England loose forward Sam Underhill warns his teammates there will be no place to hide when faced with the brute force of South Africa in the Rugby World Cup final.
The way South Africa have approached most of their recent games follows a familiar pattern - a huge pack creating a safe space for halfback Faf de Klerk to deliver endless up-and-unders for his teammates to chase slowly.
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Trying to counter-ruck to put the No.9 under pressure is a tactic England will use, though probably sparingly.
"I think decision-making is the most important thing around the breakdown," said Underhill
"That is probably the majority of the work we do as a back row, around the breakdown you can't go after everything. It's all very well being aggressive, but the key is to have control of that.
"Picking your moments, that's a big focus for us."
Underhill, his fellow flanker Tom Curry and lock Maro Itoje have been England's chief turnover weapons, bringing speed and athleticism to the breakdown markedly absence in previous years.
But the sheer size of the Springbok side, not to mention their 6-2 forwards/back split on the bench that ensures the big men keep on coming, means that shifting them is no easy task.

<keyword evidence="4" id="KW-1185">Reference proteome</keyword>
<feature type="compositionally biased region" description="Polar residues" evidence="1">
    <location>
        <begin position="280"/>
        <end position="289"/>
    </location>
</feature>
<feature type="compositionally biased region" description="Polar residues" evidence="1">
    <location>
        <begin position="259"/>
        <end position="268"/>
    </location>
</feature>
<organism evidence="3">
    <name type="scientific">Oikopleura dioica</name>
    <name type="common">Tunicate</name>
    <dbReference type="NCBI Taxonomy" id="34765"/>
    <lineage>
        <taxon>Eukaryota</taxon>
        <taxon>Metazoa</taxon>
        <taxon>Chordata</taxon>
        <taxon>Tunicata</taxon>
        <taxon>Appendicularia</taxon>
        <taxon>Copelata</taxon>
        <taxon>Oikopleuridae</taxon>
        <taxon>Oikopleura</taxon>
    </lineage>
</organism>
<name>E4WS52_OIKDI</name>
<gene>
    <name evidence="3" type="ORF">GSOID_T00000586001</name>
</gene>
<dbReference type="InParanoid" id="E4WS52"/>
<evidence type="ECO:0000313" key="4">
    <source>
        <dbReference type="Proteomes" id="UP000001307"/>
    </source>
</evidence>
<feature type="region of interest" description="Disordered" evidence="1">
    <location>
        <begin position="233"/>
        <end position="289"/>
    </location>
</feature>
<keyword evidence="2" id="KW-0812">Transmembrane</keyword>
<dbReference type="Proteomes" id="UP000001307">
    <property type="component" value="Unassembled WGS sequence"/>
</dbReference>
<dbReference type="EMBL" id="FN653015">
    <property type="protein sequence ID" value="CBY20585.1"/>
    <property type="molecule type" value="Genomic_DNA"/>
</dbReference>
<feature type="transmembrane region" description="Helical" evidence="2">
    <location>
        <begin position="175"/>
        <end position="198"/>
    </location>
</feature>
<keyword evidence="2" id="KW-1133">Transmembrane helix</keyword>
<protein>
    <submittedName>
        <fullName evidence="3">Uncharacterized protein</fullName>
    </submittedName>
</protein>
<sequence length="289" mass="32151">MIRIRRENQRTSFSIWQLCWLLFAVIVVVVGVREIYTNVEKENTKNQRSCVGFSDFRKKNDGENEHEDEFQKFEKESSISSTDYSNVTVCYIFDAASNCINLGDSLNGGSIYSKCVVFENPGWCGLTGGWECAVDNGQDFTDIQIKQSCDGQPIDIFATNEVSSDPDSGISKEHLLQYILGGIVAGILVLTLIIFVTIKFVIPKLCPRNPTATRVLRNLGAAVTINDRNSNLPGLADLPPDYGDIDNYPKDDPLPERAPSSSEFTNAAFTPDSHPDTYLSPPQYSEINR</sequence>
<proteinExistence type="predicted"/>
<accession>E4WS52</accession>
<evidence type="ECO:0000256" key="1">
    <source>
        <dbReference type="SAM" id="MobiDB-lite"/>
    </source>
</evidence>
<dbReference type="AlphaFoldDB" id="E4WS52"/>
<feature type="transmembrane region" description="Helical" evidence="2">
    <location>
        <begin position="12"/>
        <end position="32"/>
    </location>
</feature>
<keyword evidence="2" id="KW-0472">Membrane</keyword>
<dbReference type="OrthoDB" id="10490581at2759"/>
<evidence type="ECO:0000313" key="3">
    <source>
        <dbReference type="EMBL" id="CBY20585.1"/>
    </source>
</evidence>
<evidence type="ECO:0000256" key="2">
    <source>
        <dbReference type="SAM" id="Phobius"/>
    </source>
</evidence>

"They are a pretty big side, all over the pack," Underhill added. "They have guys who get over the ball as we saw against Wales, they counter-rucked pretty well.
"Physically it's important we turn up and take that part of the game away from them."
Underhill said England were well aware of that risk but would be backing themselves to reproduce the speed of ball that kept New Zealand scrambling throughout their semi-final win.
"It's important in our attack to have speed of ball, and that's what the opposition don't want.
"For any attack to function well you need good speed of ball. In defence there's not much you can do for what they bring at you, apart from turn up physically.
"That's going to be a theme. Get that right, and hopefully we will be able to dictate the game."
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